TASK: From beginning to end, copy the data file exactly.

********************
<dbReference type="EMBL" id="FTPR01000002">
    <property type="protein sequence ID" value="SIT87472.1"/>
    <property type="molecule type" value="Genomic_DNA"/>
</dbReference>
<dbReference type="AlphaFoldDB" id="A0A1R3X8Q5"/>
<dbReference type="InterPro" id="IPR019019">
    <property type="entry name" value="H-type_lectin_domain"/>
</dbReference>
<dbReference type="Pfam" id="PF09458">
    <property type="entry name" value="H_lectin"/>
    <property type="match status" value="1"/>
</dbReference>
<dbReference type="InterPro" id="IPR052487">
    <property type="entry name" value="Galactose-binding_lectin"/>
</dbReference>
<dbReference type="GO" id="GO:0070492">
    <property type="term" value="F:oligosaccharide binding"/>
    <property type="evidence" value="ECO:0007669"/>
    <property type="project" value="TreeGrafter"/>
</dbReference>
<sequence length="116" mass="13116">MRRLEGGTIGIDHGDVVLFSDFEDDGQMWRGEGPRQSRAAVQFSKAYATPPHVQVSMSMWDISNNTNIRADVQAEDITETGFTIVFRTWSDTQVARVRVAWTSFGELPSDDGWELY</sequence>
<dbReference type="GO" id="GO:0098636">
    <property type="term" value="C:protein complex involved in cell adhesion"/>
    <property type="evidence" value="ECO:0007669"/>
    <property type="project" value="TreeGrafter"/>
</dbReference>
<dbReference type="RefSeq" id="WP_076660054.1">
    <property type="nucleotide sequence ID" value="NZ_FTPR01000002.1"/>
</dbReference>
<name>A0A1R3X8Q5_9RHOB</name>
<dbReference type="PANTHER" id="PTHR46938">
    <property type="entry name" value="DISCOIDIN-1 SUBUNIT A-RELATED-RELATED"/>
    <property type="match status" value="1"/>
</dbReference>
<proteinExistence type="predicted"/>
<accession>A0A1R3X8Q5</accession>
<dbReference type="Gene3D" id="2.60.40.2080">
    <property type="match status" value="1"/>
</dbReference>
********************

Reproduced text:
<dbReference type="EMBL" id="FTPR01000002">
    <property type="protein sequence ID" value="SIT87472.1"/>
    <property type="molecule type" value="Genomic_DNA"/>
</dbReference>
<dbReference type="AlphaFoldDB" id="A0A1R3X8Q5"/>
<dbReference type="InterPro" id="IPR019019">
    <property type="entry name" value="H-type_lectin_domain"/>
</dbReference>
<dbReference type="Pfam" id="PF09458">
    <property type="entry name" value="H_lectin"/>
    <property type="match status" value="1"/>
</dbReference>
<dbReference type="InterPro" id="IPR052487">
    <property type="entry name" value="Galactose-binding_lectin"/>
</dbReference>
<dbReference type="GO" id="GO:0070492">
    <property type="term" value="F:oligosaccharide binding"/>
    <property type="evidence" value="ECO:0007669"/>
    <property type="project" value="TreeGrafter"/>
</dbReference>
<sequence length="116" mass="13116">MRRLEGGTIGIDHGDVVLFSDFEDDGQMWRGEGPRQSRAAVQFSKAYATPPHVQVSMSMWDISNNTNIRADVQAEDITETGFTIVFRTWSDTQVARVRVAWTSFGELPSDDGWELY</sequence>
<dbReference type="GO" id="GO:0098636">
    <property type="term" value="C:protein complex involved in cell adhesion"/>
    <property type="evidence" value="ECO:0007669"/>
    <property type="project" value="TreeGrafter"/>
</dbReference>
<dbReference type="RefSeq" id="WP_076660054.1">
    <property type="nucleotide sequence ID" value="NZ_FTPR01000002.1"/>
</dbReference>
<name>A0A1R3X8Q5_9RHOB</name>
<dbReference type="PANTHER" id="PTHR46938">
    <property type="entry name" value="DISCOIDIN-1 SUBUNIT A-RELATED-RELATED"/>
    <property type="match status" value="1"/>
</dbReference>
<proteinExistence type="predicted"/>
<accession>A0A1R3X8Q5</accession>
<dbReference type="Gene3D" id="2.60.40.2080">
    <property type="match status" value="1"/>
</dbReference>